Insert Foot: On Donald Trump’s ‘rebels’ in the U.S. Capitol

U.S. Capitol, sedition, Washington D.C., capitol riot, coup attempt

Insert Foot Vs. the mob in the U.S. Capitol. Original photo: Supporters of President Donald Trump roam under the Capitol Rotunda after invading the U.S. Capitol building on Jan. 6, 2021, in Washington, D.C. Saul LOEB / AFP via Getty Images.

Anyone else wonder why so many of the half-drunk morons marching around the Capitol this week were more than happy to be videotaped and even occasionally give their names to the people recording them?

I suppose I could be talking about some members of Congress. And they probably were also half-drunk. Why do you think they didn’t come back out to try burning the city at night? They were all sleeping it off in their trucks.

Sorry if that sounds flippant. This has just become tiresome. The blowhards are actually out killing people now and looting American institutions. That any of us let it get this far will go down as one of the most shameful post-slavery periods in our history.

There’s very little I can say that someone smarter hasn’t already said about the attempted coup in Washington, D.C. And it was a coup attempt. Maybe they looked a lot like the crowd waiting for Lynyrd Skynyrd to start its headlining set on the Southern rock cruise out of Florida, but the intent was clear: To subvert the will of the voting majority of the United States.

President Trump is right about one thing. The 2020 election wasn’t really close.

There’s no way around calling it a coup. An armed mob directed by the president marched to the Capitol where the second, third and fourth officials in the line of succession were about to ratify an election taking said President out of power is nothing if not a coup.

But we like rebels, right?

I saw a couple of the more literate folks wearing the insignia of the Rebel Alliance from Star Wars. James Dean only made three movies, yet the “Rebel Without a Cause” star is still a pop culture pillar. He lived fast and died young. We idolized Marlon Brando in “The Wild One.” and Al Pacino in “Dog Day Afternoon.” We buy cheap T-shirts with Che Guevara’s face on them (glossing over all those inconvenient murders). “Braveheart!” Punk rock! Ruth Bader Ginsberg! Collarless shirts at the office!

The U.S. began as a bunch of rebels, or so the story goes. Never mind it was a bunch of elites who had their wigs in a bunch over taxes (sound familiar?). We are the rebels, right? This is just like our forefathers dressing up as wild Indians–woohoo!–and lofting barrels of tea into Boston Harbor! Who drinks tea in America? Screw tea! Our ancestors drank Pabst and bragged about it ironically. They were influencers.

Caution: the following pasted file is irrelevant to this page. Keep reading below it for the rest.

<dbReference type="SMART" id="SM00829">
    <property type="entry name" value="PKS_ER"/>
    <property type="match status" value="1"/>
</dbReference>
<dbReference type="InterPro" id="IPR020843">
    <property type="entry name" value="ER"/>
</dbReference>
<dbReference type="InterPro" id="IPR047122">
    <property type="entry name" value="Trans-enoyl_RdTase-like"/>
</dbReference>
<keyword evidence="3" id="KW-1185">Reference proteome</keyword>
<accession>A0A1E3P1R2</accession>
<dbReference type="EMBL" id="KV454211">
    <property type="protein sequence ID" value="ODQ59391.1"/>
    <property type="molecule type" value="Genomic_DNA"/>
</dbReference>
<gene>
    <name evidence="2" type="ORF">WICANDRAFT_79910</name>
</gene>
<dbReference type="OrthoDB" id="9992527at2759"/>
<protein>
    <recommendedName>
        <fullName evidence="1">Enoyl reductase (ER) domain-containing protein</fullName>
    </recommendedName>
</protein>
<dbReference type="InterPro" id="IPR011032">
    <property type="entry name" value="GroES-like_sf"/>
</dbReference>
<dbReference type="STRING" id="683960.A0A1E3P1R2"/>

The U.S. even has a long history of supporting rebellions … the right rebellions. The rebellions that coincided with our interests. Otherwise, rebellions were bad. Look up the difference between how we dealt with El Salvador and Nicaragua rebellions back in the ‘80s.

So, flipping the bird to the man has been viewed favorably as least as much as not in the good old US of A. What’s the big, damned deal?

It’s a big deal because we’re supposed to be a democracy (we’re actually some form of a constitutional federal republic, but never mind that for now). We’re supposed to be for the little guy, not rich entitled white men with unspeakable hair. Those are the guys against whom we’re supposed to rebel.

Our red, white and blue system allowed Donald Trump to win the presidency without the majority of voters saying so. He got four years as head honcho, despite Hillary Clinton getting nearly 3 million more votes. This time he lost by about 7 million, and a clear electoral majority. Yet he and the people who look like him have such a severe problem with that, they attacked the capitol. The last time that happened was more than 200 years ago and the attackers wore red and had funny accents.

Maybe not the best example.

But that brings us back to why those “patriots” were OK with showing their faces to the world. Because they honestly believed they were right? Perhaps. But I think they honestly thought there’d be no consequences. They believed the people in power wouldn’t do anything to those who mostly look like them. It’s a well-worn argument that happens to be true: If those weren’t white people trying to destroy the democratic process because they felt entitled doing so, some police wouldn’t have unlocked those barriers. The government would’ve had the National Guard in place the previous night. Cops wouldn’t have been taking selfies with thugs overrunning the U.S. Capitol.

You know who should’ve been crawling through the windows long before Jan. 6? Everyone who actually cares about concepts like freedom and democracy. For four years we celebrated incompetence and stupidity and enabled white supremacy. We let Donald Trump happen. So, for as awful as the Capitol riot was, maybe it needed to happen. Maybe we needed to be shocked and scared and see the face of racism and enabled ugliness. Because it looked a lot like a lot of us.

Follow music critic Tony Hicks at

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